In Search of <i>Het Behouden Huys</i>: A Survey of the Remains of the House of Willem Barentsz on Novaya Zemlya


  • Louwrens Hacquebord



Archaeology, Artifacts, Barents, Willem, d. 1597, Design and construction, Exploration, History, Log structures, Mapping, Survival, Barents Sea, Novaya Zemlya, Russian Federation


In August 1992, a Russian-Dutch expedition organized by the Arctic and Antarctic Research Institute in St. Petersburg, Russia and the Arctic Centre of the University of Groningen, The Netherlands surveyed the site of the house of Novaya Zemlya in which the Dutch explorer Willem Barentsz and his crew spent the winter of 1596-97. This survey made it clear that the plundering of the site had been so profound that an excavation would be useless. Comparison of the results of the 1992 survey with the observations made by Elling Carlsen, who discovered the site in 1971, showed that it is improbable that all the remaining objects are still in situ. However, the field study and the supplementary historical research nevertheless cast some new light onto interesting aspects of this notable event in the history of the discovery of the region around the North Pole. The visit to the site made clear that the house was built on a peninsula, and not on the shore of a bay as had been thought up to now. The immediate surroundings turned out to be flat, and not hilly as historical illustrations sugested. It was also evident that these illustrations usually show a mirror image of the house. The house appears to have been constructed in the log cabin manner, with beams which slotted into each other at the corners. The objects found in 1992 made it clear that much handiwork was done during the wintering. The bone material informed us about the diet of the winterers, which consisted of salted beef and fox meat.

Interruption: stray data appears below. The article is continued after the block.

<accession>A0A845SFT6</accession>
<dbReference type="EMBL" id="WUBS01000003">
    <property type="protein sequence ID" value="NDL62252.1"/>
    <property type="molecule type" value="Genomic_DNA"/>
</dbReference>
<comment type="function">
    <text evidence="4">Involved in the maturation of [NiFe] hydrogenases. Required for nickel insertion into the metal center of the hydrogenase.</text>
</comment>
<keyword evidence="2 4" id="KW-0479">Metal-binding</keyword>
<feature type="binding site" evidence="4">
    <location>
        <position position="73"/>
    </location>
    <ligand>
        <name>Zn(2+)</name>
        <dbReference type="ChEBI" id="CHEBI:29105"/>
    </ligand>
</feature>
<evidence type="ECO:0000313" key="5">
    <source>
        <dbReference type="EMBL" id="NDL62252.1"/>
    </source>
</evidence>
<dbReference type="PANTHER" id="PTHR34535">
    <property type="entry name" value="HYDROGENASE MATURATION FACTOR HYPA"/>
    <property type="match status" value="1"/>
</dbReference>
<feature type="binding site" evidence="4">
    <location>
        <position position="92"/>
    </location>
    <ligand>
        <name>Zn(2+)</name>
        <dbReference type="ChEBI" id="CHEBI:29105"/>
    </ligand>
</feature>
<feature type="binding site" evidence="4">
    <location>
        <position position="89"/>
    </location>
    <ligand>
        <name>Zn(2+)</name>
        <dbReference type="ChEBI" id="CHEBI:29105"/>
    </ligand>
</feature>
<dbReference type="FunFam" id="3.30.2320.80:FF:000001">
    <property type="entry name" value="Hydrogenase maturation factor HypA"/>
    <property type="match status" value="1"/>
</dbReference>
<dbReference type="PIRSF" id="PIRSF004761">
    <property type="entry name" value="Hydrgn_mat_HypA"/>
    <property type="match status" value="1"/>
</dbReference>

Key words: Arctic, Russia, Barents Sea, Novaya Zemlya, expeditions, Willem Barentsz, wintering, northeastern passage